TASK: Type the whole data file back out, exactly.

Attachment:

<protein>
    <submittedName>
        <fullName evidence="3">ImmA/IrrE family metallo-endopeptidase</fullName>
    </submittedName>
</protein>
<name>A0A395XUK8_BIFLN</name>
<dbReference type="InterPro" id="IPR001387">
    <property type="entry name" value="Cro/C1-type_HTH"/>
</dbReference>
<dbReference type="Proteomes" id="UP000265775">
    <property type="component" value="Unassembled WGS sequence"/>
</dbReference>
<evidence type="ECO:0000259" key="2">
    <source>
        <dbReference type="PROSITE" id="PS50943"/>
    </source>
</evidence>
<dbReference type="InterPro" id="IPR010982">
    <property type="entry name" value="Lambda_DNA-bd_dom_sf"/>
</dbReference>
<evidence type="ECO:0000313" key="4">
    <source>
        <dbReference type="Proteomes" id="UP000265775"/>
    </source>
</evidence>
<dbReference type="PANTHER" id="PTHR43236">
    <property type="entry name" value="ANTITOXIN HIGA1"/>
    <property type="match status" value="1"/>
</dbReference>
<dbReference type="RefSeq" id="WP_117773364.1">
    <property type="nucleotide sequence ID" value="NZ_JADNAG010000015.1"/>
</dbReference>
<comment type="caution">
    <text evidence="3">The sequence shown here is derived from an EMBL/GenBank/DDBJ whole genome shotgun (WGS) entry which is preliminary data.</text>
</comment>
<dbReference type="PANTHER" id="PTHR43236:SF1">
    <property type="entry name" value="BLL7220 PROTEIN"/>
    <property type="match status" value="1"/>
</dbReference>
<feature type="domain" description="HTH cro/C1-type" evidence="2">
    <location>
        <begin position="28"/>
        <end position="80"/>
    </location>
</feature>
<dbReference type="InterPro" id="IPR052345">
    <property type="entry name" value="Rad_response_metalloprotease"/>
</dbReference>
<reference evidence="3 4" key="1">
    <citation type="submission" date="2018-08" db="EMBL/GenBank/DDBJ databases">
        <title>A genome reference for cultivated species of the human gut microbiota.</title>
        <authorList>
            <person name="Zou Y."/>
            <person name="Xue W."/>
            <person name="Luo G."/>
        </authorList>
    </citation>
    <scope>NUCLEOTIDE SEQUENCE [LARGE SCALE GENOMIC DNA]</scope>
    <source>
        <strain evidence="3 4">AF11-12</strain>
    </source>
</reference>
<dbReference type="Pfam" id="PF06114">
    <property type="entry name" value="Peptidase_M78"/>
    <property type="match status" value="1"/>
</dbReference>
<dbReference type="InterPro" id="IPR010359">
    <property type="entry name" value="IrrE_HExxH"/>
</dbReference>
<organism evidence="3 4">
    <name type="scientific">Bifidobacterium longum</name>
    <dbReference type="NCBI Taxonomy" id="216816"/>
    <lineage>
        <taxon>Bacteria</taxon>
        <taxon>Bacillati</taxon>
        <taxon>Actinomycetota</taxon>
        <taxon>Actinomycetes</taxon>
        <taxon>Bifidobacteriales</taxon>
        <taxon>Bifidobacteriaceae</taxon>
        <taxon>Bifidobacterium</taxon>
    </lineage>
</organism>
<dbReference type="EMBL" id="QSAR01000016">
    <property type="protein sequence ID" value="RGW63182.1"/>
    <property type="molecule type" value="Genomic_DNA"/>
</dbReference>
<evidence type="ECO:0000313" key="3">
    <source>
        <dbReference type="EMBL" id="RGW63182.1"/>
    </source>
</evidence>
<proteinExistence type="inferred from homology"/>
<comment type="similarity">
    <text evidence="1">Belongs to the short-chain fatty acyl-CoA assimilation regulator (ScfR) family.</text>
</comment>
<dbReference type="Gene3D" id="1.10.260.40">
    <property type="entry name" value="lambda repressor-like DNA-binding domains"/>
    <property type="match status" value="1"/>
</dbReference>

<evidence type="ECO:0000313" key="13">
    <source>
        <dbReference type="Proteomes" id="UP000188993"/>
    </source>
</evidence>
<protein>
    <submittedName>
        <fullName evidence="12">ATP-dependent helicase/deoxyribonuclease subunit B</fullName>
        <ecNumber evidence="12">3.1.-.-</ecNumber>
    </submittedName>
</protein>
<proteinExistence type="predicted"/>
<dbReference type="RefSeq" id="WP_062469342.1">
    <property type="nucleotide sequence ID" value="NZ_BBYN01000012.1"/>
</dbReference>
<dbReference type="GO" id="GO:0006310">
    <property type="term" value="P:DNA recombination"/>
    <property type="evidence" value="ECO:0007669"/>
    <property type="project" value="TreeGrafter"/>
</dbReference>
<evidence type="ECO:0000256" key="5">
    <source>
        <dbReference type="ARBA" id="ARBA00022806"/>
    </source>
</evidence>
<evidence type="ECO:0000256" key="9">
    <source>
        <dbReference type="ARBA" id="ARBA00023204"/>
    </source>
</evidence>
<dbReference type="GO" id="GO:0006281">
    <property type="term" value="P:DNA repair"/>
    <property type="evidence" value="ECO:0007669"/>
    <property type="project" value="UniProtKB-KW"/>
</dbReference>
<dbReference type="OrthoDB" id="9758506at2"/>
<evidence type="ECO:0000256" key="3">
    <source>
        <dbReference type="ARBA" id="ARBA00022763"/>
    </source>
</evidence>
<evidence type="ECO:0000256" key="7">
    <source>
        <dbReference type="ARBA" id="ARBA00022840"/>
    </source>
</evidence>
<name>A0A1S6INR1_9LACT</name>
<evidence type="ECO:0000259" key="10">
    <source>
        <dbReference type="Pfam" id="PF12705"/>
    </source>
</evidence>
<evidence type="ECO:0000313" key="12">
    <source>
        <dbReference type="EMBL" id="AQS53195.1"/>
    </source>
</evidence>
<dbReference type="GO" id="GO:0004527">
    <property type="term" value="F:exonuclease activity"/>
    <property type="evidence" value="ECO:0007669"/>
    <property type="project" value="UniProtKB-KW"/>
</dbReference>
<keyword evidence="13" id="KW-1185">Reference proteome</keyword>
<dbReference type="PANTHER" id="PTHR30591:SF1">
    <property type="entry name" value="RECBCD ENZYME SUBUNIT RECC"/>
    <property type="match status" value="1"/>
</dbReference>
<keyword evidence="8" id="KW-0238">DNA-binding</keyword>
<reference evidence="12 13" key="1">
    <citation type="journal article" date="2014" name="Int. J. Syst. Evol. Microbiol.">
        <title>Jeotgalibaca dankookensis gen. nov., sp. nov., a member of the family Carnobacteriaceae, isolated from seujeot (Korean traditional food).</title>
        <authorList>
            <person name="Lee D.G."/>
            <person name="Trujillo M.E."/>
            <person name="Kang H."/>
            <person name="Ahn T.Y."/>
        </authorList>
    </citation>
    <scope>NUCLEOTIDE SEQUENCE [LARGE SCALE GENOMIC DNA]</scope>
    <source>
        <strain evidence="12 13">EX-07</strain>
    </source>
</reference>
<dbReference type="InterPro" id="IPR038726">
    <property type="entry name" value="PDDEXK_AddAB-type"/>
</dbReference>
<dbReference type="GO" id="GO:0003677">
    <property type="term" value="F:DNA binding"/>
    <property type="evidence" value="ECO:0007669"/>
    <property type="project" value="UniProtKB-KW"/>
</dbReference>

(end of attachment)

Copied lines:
<protein>
    <submittedName>
        <fullName evidence="3">ImmA/IrrE family metallo-endopeptidase</fullName>
    </submittedName>
</protein>
<name>A0A395XUK8_BIFLN</name>
<dbReference type="InterPro" id="IPR001387">
    <property type="entry name" value="Cro/C1-type_HTH"/>
</dbReference>
<dbReference type="Proteomes" id="UP000265775">
    <property type="component" value="Unassembled WGS sequence"/>
</dbReference>
<evidence type="ECO:0000259" key="2">
    <source>
        <dbReference type="PROSITE" id="PS50943"/>
    </source>
</evidence>
<dbReference type="InterPro" id="IPR010982">
    <property type="entry name" value="Lambda_DNA-bd_dom_sf"/>
</dbReference>
<evidence type="ECO:0000313" key="4">
    <source>
        <dbReference type="Proteomes" id="UP000265775"/>
    </source>
</evidence>
<dbReference type="PANTHER" id="PTHR43236">
    <property type="entry name" value="ANTITOXIN HIGA1"/>
    <property type="match status" value="1"/>
</dbReference>
<dbReference type="RefSeq" id="WP_117773364.1">
    <property type="nucleotide sequence ID" value="NZ_JADNAG010000015.1"/>
</dbReference>
<comment type="caution">
    <text evidence="3">The sequence shown here is derived from an EMBL/GenBank/DDBJ whole genome shotgun (WGS) entry which is preliminary data.</text>
</comment>
<dbReference type="PANTHER" id="PTHR43236:SF1">
    <property type="entry name" value="BLL7220 PROTEIN"/>
    <property type="match status" value="1"/>
</dbReference>
<feature type="domain" description="HTH cro/C1-type" evidence="2">
    <location>
        <begin position="28"/>
        <end position="80"/>
    </location>
</feature>
<dbReference type="InterPro" id="IPR052345">
    <property type="entry name" value="Rad_response_metalloprotease"/>
</dbReference>
<reference evidence="3 4" key="1">
    <citation type="submission" date="2018-08" db="EMBL/GenBank/DDBJ databases">
        <title>A genome reference for cultivated species of the human gut microbiota.</title>
        <authorList>
            <person name="Zou Y."/>
            <person name="Xue W."/>
            <person name="Luo G."/>
        </authorList>
    </citation>
    <scope>NUCLEOTIDE SEQUENCE [LARGE SCALE GENOMIC DNA]</scope>
    <source>
        <strain evidence="3 4">AF11-12</strain>
    </source>
</reference>
<dbReference type="Pfam" id="PF06114">
    <property type="entry name" value="Peptidase_M78"/>
    <property type="match status" value="1"/>
</dbReference>
<dbReference type="InterPro" id="IPR010359">
    <property type="entry name" value="IrrE_HExxH"/>
</dbReference>
<organism evidence="3 4">
    <name type="scientific">Bifidobacterium longum</name>
    <dbReference type="NCBI Taxonomy" id="216816"/>
    <lineage>
        <taxon>Bacteria</taxon>
        <taxon>Bacillati</taxon>
        <taxon>Actinomycetota</taxon>
        <taxon>Actinomycetes</taxon>
        <taxon>Bifidobacteriales</taxon>
        <taxon>Bifidobacteriaceae</taxon>
        <taxon>Bifidobacterium</taxon>
    </lineage>
</organism>
<dbReference type="EMBL" id="QSAR01000016">
    <property type="protein sequence ID" value="RGW63182.1"/>
    <property type="molecule type" value="Genomic_DNA"/>
</dbReference>
<evidence type="ECO:0000313" key="3">
    <source>
        <dbReference type="EMBL" id="RGW63182.1"/>
    </source>
</evidence>
<proteinExistence type="inferred from homology"/>
<comment type="similarity">
    <text evidence="1">Belongs to the short-chain fatty acyl-CoA assimilation regulator (ScfR) family.</text>
</comment>
<dbReference type="Gene3D" id="1.10.260.40">
    <property type="entry name" value="lambda repressor-like DNA-binding domains"/>
    <property type="match status" value="1"/>
</dbReference>

<evidence type="ECO:0000313" key="13">
    <source>
        <dbReference type="Proteomes" id="UP000188993"/>
    </source>
</evidence>
<protein>
    <submittedName>
        <fullName evidence="12">ATP-dependent helicase/deoxyribonuclease subunit B</fullName>
        <ecNumber evidence="12">3.1.-.-</ecNumber>
    </submittedName>
</protein>
<proteinExistence type="predicted"/>
<dbReference type="RefSeq" id="WP_062469342.1">
    <property type="nucleotide sequence ID" value="NZ_BBYN01000012.1"/>
</dbReference>
<dbReference type="GO" id="GO:0006310">
    <property type="term" value="P:DNA recombination"/>
    <property type="evidence" value="ECO:0007669"/>
    <property type="project" value="TreeGrafter"/>
</dbReference>
<evidence type="ECO:0000256" key="5">
    <source>
        <dbReference type="ARBA" id="ARBA00022806"/>
    </source>
</evidence>
<evidence type="ECO:0000256" key="9">
    <source>
        <dbReference type="ARBA" id="ARBA00023204"/>
    </source>
</evidence>
<dbReference type="GO" id="GO:0006281">
    <property type="term" value="P:DNA repair"/>
    <property type="evidence" value="ECO:0007669"/>
    <property type="project" value="UniProtKB-KW"/>
</dbReference>
<dbReference type="OrthoDB" id="9758506at2"/>
<evidence type="ECO:0000256" key="3">
    <source>
        <dbReference type="ARBA" id="ARBA00022763"/>
    </source>
</evidence>
<evidence type="ECO:0000256" key="7">
    <source>
        <dbReference type="ARBA" id="ARBA00022840"/>
    </source>
</evidence>
<name>A0A1S6INR1_9LACT</name>
<evidence type="ECO:0000259" key="10">
    <source>
        <dbReference type="Pfam" id="PF12705"/>
    </source>
</evidence>
<evidence type="ECO:0000313" key="12">
    <source>
        <dbReference type="EMBL" id="AQS53195.1"/>
    </source>
</evidence>
<dbReference type="GO" id="GO:0004527">
    <property type="term" value="F:exonuclease activity"/>
    <property type="evidence" value="ECO:0007669"/>
    <property type="project" value="UniProtKB-KW"/>
</dbReference>
<keyword evidence="13" id="KW-1185">Reference proteome</keyword>
<dbReference type="PANTHER" id="PTHR30591:SF1">
    <property type="entry name" value="RECBCD ENZYME SUBUNIT RECC"/>
    <property type="match status" value="1"/>
</dbReference>
<keyword evidence="8" id="KW-0238">DNA-binding</keyword>
<reference evidence="12 13" key="1">
    <citation type="journal article" date="2014" name="Int. J. Syst. Evol. Microbiol.">
        <title>Jeotgalibaca dankookensis gen. nov., sp. nov., a member of the family Carnobacteriaceae, isolated from seujeot (Korean traditional food).</title>
        <authorList>
            <person name="Lee D.G."/>
            <person name="Trujillo M.E."/>
            <person name="Kang H."/>
            <person name="Ahn T.Y."/>
        </authorList>
    </citation>
    <scope>NUCLEOTIDE SEQUENCE [LARGE SCALE GENOMIC DNA]</scope>
    <source>
        <strain evidence="12 13">EX-07</strain>
    </source>
</reference>
<dbReference type="InterPro" id="IPR038726">
    <property type="entry name" value="PDDEXK_AddAB-type"/>
</dbReference>
<dbReference type="GO" id="GO:0003677">
    <property type="term" value="F:DNA binding"/>
    <property type="evidence" value="ECO:0007669"/>
    <property type="project" value="UniProtKB-KW"/>
</dbReference>